People diagnosed with HIV today have dozens of treatment options, including some medications you take only once a day.
START TREATMENT EARLY
As soon as you test positive, the first thing to do–even if you don’t feel sick–is find a medical provider who is has plenty of experience treating HIV.
People are able to best maintain their health the sooner they start HIV medications after being diagnosed. The sooner you start taking medications, the sooner you’ll be able to get your viral load down to undetectable levels.
People living with HIV who maintain undetectable viral loads improve their own health. In addition, people who have been undetectable for at least six months and remain virally suppressed do not transmit HIV to sex partners.
In San Francisco and increasingly elsewhere, health care providers help people get started on HIV medications the very same day that they’re diagnosed. Ask for referrals at an HIV organization in your area, or search this online directory.
ADHERENCE IS KEY
Take your meds exactly as prescribed, whether once daily or multiple times daily, to keep the virus suppressed. Missing doses or stopping treatment can allow HIV to become “drug resistant,” meaning certain medications no longer keep the virus in check.
Finding a treatment regimen that is right for you, and learning ways to stick with it, can help you live long and well with HIV.
A Guide to Living Well
Living Positively is a free resource with vital information about HIV health and wellness topics, including medications, sex & dating with HIV, disclosure, becoming undetectable, and so much more.
HIV medications are called antiretrovirals, sometimes called “ARVs.” ARVs keep HIV under control, and prevent HIV from making copies of itself or “replicating.” The goal of antiretrovirals is to suppress the ability of the virus to replicate, lowering the presence of virus in your body to “undetectable” levels.
Today, most people starting medication for HIV only need to take one pill each day. This single pill usually contains three or more HIV medications. There are multiple HIV medication options your healthcare provider may help you choose from, depending on factors specific to you and your health.
HIV is a virus that invades cells that are part of our immune system. Our immune system is our body’s natural defense system against disease and infections. HIV takes over immune system cells, called CD4 cells or T-cells. The virus uses these cells to make copies of itself. Over time without HIV treatment, the virus makes thousands to millions of copies of itself in a person’s body. These virus cells slowly destroy the immune system, leaving a person vulnerable to other infections and conditions. Those infections, called opportunistic infections, can be fatal.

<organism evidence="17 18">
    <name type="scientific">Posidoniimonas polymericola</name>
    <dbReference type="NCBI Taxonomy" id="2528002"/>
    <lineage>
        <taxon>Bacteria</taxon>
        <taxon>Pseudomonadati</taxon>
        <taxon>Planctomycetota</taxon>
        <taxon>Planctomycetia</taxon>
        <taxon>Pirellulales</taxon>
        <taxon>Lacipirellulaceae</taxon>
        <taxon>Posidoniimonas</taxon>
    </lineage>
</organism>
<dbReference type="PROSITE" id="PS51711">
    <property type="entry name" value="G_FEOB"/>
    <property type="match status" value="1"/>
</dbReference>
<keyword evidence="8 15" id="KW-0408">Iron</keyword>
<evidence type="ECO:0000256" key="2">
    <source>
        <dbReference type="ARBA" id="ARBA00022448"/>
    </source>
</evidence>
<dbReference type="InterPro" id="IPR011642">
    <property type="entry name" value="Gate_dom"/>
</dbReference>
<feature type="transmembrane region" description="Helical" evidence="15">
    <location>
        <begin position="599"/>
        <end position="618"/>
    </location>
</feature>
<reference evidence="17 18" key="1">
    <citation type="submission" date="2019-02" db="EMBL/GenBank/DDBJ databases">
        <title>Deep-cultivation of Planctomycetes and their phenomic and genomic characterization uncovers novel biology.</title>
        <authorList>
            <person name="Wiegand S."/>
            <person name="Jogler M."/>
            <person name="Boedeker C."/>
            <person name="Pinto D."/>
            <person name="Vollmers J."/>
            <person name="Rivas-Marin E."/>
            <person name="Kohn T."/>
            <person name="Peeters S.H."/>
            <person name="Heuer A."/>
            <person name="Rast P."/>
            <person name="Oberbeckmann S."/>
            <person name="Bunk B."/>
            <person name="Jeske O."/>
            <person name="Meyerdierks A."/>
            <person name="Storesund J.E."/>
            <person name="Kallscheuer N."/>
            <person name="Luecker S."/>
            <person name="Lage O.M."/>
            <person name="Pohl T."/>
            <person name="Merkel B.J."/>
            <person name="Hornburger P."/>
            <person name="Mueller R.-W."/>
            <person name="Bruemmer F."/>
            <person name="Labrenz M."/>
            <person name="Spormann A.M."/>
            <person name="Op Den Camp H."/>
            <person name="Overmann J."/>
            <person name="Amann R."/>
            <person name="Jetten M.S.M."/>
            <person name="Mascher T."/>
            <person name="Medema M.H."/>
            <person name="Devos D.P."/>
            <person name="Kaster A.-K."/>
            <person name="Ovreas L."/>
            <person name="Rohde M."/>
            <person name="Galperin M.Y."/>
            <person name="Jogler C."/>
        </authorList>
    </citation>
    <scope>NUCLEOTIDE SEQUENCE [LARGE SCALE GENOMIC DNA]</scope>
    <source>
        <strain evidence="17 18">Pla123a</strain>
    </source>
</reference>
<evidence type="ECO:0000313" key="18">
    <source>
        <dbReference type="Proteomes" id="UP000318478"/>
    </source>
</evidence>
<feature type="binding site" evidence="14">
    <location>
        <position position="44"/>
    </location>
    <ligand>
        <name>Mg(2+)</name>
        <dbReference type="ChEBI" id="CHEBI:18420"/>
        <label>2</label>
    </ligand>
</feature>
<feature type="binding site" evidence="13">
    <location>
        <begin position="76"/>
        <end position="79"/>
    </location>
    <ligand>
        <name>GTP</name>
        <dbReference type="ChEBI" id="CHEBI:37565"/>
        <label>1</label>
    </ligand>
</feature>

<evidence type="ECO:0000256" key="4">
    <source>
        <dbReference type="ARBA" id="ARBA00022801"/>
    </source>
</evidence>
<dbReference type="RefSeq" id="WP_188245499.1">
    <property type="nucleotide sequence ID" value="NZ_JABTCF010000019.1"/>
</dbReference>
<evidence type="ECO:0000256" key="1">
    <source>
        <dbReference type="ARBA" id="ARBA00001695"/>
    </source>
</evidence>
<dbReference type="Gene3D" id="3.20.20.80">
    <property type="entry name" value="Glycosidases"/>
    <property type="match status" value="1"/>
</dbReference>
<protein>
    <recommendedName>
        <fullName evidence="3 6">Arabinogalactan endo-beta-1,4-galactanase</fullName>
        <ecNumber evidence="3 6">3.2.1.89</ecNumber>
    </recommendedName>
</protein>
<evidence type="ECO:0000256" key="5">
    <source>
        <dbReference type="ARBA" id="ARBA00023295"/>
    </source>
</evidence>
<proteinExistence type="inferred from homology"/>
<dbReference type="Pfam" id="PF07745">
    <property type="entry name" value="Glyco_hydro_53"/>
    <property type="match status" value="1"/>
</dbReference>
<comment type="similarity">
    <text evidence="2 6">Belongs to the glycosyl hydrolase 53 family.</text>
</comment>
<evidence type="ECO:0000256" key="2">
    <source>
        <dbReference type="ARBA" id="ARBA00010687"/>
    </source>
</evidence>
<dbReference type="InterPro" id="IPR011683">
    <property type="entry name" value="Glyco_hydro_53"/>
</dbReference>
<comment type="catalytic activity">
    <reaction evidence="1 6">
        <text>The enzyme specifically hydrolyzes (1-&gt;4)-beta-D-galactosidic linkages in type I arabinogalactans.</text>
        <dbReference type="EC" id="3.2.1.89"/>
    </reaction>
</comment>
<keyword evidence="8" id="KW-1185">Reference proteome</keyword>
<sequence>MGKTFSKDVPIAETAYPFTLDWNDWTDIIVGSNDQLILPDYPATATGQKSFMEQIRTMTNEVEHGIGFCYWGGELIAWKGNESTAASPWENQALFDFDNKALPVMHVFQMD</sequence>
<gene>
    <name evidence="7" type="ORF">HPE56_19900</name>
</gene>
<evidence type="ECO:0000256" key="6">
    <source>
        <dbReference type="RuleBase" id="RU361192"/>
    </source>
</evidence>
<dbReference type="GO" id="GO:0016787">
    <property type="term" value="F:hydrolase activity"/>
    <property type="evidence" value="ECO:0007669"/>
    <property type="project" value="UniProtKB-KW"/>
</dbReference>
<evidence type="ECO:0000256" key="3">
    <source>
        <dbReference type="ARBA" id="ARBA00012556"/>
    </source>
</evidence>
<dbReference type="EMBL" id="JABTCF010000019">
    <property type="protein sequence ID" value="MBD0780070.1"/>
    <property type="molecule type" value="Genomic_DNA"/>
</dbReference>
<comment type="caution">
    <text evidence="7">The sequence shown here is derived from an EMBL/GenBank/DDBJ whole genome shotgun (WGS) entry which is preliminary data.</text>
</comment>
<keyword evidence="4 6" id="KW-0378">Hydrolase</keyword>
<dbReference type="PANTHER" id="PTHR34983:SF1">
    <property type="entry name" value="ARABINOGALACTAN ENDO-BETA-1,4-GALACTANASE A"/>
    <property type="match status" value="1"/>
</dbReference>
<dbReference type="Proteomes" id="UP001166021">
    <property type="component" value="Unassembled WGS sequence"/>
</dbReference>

These days, HIV medications are quite effective and the benefits of taking them outweigh the side effects, which are uncommon. In general, less than 10% of people starting HIV medications experience issues with their medications that require a change in medication. Talk to your health care provider if you experience any symptoms or other problems with your medications at any point in your treatment.
Take your medications, they will save you the difficulties of previous times. Remember, undetectable = untransmittable. Face your new life with hope and assuredness that you will live long and healthily as will those you encounter with the same diagnoses.San Francisco community member Living with HIV since 1980
Sexual Health Brochures
Check out our collection of gender-inclusive STI brochures--available to download, for free...
Injectable HIV treatment can be “life-changing”
Barb Cardell (they/them), who has been living with HIV since 1991, remembers when their HIV...
65 is the new 80 for those of us living with HIV
For National HIV/AIDS & Aging Awareness Day (NHAAD), Hank Trout shares the effects of premature aging with HIV, and calls us all to support the aging long-term survivors in our own lives.
PrEP Facts: Introduction & FAQ
Learn more about Pre-Exposure Prophylaxis (PrEP) and how this HIV prevention strategy may be useful for you or someone you know.
New WHO report shows increased risk of severe COVID-19 for people with HIV–here’s what it means
Here are some of the main take-aways from the report for people living with HIV in the Bay Area and in the U.S., according to our vice president of medical affairs.
Overcoming shame, stigma & structural barriers to provide HIV care for Spanish-speaking communities
At SFAF, health navigators bring people into HIV care with trauma-informed support and help accessing HIV medications and benefits.
We’re providing information about changes to our programs and services during COVID-19, how to prevent the spread of the virus.
HIV long-term survivors call for additional mental health care in San Francisco
Living through COVID-19 is compounding the anxiety, loss, and social isolation faced by some HIV long-term survivors. Additional mental health care support is much needed, say activists.